Update: House Intelligence panel OKs CISPA after closed door meeting

Controversial information-sharing bill heads to vote by full House possibly next week

The U.S. House Intelligence Committee on Wednesday voted 18-2 in favor of a controversial information-sharing bill that was reintroduced in Congress this February after failing last year amid widespread protests from rights group and a White House veto threat.

The Cyber Intelligence Sharing and Protection Act (CISPA) next goes to the full House for a vote, possibly as soon as next week.

Wednesday's vote came after a closed meeting of the House committee and is almost guaranteed to spark the same kinds of protests that it evoked the last time. Many have already blasted the Committee's decision to close today's meeting off to the public.

The Electronic Privacy Information Center (EPIC) accused the bill's sponsors of hiding behind closed doors to push the controversial legislation.

"Public accountability is paramount with cybersecurity," said Jeramie Scott, national security fellow at EPIC before the vote was taken. "The House Intelligence Committee is trying to avoid public scrutiny. EPIC would like to see the process opened up to the public, robust privacy protections added, and Presidential Decision Directives on cybersecurity released to the public," Scott said.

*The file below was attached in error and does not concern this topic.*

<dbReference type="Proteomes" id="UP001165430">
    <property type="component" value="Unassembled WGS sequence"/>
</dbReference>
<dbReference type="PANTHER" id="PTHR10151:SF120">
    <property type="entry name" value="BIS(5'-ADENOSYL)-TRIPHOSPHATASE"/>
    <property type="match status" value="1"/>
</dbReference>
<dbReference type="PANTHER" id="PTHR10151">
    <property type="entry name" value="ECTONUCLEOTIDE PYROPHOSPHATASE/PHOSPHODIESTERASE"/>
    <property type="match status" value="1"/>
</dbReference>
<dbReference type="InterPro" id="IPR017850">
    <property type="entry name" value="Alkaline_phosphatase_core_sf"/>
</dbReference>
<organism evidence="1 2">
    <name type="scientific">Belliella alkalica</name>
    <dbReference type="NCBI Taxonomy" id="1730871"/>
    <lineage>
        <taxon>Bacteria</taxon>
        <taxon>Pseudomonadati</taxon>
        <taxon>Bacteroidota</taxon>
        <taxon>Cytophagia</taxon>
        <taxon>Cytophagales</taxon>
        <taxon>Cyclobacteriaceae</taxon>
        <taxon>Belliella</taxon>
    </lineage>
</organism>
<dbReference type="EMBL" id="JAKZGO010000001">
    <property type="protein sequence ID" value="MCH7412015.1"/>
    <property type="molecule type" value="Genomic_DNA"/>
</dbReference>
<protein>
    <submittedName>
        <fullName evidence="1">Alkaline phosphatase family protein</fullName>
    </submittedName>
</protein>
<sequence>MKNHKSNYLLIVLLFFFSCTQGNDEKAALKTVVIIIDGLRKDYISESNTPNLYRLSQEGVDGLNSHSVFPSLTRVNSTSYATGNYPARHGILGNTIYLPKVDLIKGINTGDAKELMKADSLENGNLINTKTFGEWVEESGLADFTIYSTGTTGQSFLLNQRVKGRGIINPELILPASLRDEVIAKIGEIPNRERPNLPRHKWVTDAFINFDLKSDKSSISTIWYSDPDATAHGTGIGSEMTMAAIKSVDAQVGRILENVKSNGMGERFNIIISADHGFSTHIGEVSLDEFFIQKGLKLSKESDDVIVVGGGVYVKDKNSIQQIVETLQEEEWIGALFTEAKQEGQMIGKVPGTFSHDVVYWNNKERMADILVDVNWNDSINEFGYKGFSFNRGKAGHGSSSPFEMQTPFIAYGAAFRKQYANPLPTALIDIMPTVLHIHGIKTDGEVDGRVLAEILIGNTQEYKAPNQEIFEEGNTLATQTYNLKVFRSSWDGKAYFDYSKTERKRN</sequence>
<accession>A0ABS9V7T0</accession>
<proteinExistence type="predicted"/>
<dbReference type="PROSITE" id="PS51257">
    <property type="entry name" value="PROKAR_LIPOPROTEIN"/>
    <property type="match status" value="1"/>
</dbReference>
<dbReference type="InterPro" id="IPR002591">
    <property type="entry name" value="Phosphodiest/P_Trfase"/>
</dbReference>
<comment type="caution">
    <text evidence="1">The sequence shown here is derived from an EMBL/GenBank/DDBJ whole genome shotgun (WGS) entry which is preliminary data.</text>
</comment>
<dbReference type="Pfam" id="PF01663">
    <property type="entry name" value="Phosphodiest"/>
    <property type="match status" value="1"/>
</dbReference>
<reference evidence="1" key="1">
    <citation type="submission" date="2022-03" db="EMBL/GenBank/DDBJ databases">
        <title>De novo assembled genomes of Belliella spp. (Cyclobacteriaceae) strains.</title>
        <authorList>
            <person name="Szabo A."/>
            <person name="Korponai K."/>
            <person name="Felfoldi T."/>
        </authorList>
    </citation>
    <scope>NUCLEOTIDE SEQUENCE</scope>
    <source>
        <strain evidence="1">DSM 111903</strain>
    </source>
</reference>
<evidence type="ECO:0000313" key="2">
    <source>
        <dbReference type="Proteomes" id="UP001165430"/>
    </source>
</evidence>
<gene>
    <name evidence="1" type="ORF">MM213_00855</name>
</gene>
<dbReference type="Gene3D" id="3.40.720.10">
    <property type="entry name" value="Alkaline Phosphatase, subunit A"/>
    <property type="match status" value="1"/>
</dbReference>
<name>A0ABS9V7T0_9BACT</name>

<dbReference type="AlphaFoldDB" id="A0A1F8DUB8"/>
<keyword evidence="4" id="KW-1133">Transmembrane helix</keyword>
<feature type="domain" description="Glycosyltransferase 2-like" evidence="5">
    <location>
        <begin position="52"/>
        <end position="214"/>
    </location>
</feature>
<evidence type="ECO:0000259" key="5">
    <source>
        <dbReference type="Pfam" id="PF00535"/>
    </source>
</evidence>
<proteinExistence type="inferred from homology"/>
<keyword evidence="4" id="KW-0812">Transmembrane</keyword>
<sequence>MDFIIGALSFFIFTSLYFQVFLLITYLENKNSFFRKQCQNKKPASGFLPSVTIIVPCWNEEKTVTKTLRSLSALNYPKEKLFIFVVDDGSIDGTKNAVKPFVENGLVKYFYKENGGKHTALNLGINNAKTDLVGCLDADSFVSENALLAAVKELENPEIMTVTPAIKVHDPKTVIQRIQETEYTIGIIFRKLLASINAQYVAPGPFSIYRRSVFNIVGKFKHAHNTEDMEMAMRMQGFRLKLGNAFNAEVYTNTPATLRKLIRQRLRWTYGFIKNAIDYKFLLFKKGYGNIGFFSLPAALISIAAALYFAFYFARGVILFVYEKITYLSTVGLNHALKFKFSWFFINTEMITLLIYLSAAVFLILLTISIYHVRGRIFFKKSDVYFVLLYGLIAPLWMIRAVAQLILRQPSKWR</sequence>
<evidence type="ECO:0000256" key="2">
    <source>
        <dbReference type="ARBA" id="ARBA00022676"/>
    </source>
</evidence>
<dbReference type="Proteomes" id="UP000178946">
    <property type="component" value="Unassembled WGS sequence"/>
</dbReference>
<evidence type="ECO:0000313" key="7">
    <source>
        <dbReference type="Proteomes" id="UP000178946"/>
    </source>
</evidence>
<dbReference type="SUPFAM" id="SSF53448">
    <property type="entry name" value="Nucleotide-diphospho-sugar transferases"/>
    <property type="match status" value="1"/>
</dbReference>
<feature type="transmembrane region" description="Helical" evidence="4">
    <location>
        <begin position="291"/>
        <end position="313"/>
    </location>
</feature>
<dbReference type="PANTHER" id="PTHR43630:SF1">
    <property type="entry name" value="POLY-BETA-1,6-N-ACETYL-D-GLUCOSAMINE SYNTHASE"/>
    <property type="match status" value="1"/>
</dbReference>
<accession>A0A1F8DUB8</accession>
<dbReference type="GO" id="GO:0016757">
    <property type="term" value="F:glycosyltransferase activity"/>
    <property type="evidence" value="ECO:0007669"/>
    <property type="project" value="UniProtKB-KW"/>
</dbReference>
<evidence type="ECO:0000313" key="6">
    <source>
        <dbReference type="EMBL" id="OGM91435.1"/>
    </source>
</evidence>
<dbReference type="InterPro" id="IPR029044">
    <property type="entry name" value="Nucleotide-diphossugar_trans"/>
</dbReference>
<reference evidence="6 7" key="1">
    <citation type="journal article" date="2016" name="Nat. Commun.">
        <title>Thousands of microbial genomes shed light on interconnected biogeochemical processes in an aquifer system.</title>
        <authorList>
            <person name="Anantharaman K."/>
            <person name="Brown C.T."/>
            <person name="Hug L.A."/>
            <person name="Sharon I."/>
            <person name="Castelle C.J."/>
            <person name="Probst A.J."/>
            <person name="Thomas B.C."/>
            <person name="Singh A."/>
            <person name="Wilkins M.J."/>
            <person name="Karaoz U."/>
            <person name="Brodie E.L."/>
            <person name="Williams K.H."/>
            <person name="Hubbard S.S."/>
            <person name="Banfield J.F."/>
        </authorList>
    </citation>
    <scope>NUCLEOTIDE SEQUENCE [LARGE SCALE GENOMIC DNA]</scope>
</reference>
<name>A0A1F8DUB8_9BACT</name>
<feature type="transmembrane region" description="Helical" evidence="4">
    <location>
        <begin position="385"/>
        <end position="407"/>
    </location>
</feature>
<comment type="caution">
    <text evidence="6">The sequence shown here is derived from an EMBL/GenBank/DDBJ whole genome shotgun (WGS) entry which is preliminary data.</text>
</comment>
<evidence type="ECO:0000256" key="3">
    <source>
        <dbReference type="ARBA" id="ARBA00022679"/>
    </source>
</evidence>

CISPA is designed to bolster national cybersecurity by enabling companies and federal agencies to share threat information with others more freely and without fear of legal or liability issues. Supporters of the measure, which include the U.S. Chamber of Commerce, nearly every major Internet service provider, and scores of technology companies, say that such threat-information sharing is vital to improving security.

Bill opponents, such as EPIC, the American Civil Liberties Union, the Electronic Frontier Foundation and others, including notably Facebook and Reddit, say the bill is too vaguely worded and would give the government broad access to private information on Internet users.

The bill passed the House last year but failed to gain traction in the Senate after strong opposition from privacy groups and President Obama, who threatened to veto it.

When Obama issued a cybersecurity executive order earlier this year containing some of the same information-sharing provisions that CISPA did, some had hoped the bill would die a quiet death. But in February, House Intelligence Committee Chairman Mike Rogers (R-MI) and ranking member C.A. Dutch Ruppersberger (D-MD.) reintroduced CISPA with many of the same provisions that scuttled it the last time.

In the weeks following the bills introduction both sides have been girding for battle. CISPAs sponsors have actively tried to ally some of the concerns pertaining to the bill and have pointed to various amendments that have been made in response to some of the previous criticisms.

They have rejected claims by critics that CISPA creates a wide-ranging surveillance program, and have insisted that the bill only provided narrow authority for companies to share anonymous cyber threat information between each other and the government. They have noted that the bill creates no new authority for the government to monitor private networks, and permits surveillance only for law enforcement and national security purposes.

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